Author Topic: I'm having fun with GraphViz  (Read 5090 times)

Offline Pumpkin

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I'm having fun with GraphViz
« on: November 08, 2015, 07:26:25 PM »
Hey, folks. I recently found GraphViz, aka "graph visualizer", and I'm actually having fun experimenting and building some AI War's maps with it (and with some perl scripts behind).

I updated my old map styles suggestions with images (here, here and here) and dedicated a page of my site to it (here).
I'm searching some cool ideas. And I bet you folks can help. Is there a map style you always wished for? Have you ideas of strange forms a galaxy may have (something like wheel)? Or maybe ideas of strategies that would be easier or challenged by some exotic map styles?

I'm quite found of this kind of map and I can't wait to play AI War on it:
Please excuse my english: I'm not a native speaker. Don't hesitate to correct me.

Offline Pumpkin

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Re: I'm having fun with GraphViz
« Reply #1 on: November 08, 2015, 07:56:08 PM »
New idea: gravity! The more the planets are near the middle of the galaxy, the more they're near each other, the more they're connected to each other, like if there is a big black hole in the middle. However, I'm not totally sure I'm willing to play in this kind of galaxy. Must be !!fun!!, though.

Please excuse my english: I'm not a native speaker. Don't hesitate to correct me.

Offline Pumpkin

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Re: I'm having fun with GraphViz
« Reply #2 on: November 08, 2015, 08:09:58 PM »
Okay, a last one before I go to bed. (Man, I'm sooo tired... I shouldn't do this that late.)

The idea is to build a tree and connect all the leaves in a circle.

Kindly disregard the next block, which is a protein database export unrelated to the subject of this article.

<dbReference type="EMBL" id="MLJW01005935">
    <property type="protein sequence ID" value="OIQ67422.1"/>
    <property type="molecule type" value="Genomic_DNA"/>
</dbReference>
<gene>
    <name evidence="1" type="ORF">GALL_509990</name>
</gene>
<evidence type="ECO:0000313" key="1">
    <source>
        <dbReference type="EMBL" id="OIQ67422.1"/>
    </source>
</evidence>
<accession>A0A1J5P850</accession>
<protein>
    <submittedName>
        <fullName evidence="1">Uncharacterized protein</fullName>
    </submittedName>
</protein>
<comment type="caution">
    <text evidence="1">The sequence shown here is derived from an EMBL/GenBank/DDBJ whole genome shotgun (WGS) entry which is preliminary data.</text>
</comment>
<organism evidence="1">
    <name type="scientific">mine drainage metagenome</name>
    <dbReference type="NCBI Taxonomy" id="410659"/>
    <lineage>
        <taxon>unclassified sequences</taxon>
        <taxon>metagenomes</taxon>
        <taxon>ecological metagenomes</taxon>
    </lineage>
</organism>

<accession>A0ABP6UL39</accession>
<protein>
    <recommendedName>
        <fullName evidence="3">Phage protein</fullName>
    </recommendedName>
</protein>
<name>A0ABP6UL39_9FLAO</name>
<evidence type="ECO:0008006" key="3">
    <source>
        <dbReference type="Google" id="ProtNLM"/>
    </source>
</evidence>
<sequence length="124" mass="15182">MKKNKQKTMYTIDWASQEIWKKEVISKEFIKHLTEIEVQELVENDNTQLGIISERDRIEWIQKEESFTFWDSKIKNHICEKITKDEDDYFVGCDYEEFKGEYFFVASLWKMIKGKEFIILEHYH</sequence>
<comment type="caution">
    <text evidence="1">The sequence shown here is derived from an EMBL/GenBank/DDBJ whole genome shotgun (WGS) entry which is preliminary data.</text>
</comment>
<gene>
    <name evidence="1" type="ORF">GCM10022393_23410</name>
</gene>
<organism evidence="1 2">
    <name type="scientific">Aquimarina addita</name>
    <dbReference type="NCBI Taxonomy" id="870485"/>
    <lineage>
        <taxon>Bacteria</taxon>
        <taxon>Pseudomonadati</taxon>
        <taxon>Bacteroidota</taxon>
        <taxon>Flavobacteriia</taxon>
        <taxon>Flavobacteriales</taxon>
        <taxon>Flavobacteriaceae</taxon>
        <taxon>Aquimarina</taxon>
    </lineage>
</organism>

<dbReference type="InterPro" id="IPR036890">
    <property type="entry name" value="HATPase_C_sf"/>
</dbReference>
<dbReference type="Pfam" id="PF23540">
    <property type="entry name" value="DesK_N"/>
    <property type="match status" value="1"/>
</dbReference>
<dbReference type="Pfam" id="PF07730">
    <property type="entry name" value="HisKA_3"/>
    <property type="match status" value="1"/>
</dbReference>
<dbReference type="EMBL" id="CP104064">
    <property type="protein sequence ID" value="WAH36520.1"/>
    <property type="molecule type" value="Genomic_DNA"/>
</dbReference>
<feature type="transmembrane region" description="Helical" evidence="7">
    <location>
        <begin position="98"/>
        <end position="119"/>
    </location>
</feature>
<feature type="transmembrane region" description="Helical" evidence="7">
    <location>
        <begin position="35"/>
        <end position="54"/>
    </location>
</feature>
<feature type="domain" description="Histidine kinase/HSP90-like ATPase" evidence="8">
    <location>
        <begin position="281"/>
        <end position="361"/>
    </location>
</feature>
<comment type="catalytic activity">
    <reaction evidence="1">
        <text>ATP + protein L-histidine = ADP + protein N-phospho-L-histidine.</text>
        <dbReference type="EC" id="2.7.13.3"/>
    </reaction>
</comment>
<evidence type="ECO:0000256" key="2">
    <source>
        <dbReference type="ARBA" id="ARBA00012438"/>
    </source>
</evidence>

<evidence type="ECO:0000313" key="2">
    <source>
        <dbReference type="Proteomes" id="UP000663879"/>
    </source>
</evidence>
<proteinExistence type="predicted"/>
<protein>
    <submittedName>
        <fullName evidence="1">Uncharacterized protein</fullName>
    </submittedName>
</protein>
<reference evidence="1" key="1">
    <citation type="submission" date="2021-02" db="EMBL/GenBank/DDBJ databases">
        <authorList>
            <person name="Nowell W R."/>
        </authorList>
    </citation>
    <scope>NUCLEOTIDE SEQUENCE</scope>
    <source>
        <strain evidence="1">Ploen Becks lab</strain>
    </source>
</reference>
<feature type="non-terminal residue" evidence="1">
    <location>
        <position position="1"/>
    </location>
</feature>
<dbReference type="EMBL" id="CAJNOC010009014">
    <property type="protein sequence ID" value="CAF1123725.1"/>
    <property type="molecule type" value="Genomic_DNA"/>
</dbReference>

Y'know, I don't like "encapsulated" too much. However, I felt there was something to do with that "encapsulated" idea.

Please excuse my english: I'm not a native speaker. Don't hesitate to correct me.

Offline chemical_art

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Re: I'm having fun with GraphViz
« Reply #3 on: November 08, 2015, 10:21:59 PM »
I find the "gravity" map really interesting!
Life is short. Have fun.

Offline Draco18s

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Re: I'm having fun with GraphViz
« Reply #4 on: November 08, 2015, 11:04:43 PM »
Cool stuff!

Offline Pumpkin

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Re: I'm having fun with GraphViz
« Reply #5 on: November 10, 2015, 05:12:58 AM »
I want to share something. It's a rule to follow for easily designing a graph "in one piece". (I wasn't able to find the exact English term for that. The French term is "connexe".)

The rule is:
Each planet must have at least one link toward a following planet.
or
Each planet must have at least one link toward a previous planet.

So if this rule is respected, the graph will be "in one piece".

* * *

As I didn't find this rule, I'll try to prove it.

1) If all previous planets are "in one piece" (alternatively: if all following planets will be "in one piece"), then linking the current planet to any of them at least once will keep the graph "in one piece".
2) The first planet alone is a graph "in one piece" (alternatively: the last planet will be a graph "in one piece").
3) If the first (alternatively: last) state respect the property ("in one piece"), and each step applied to a state where the property is respected keep the property true, then the property will always be true even after an infinite number of steps.

* * *

And that, folks, was my first mathematical demonstration in English. Wohoo! Please be nice with the shaky formulation.

However, the "forward" version of the proof should be inconsistent, because it says "will be a graph in one piece". If someone can come up with a better proof for the forward version, it would be amazing. But maybe this kind of rule&proof have already been made by some true mathematician.

Also, always branching in the same direction (always forward or always backward) is an easy rule for not creating two edges between the two same planets.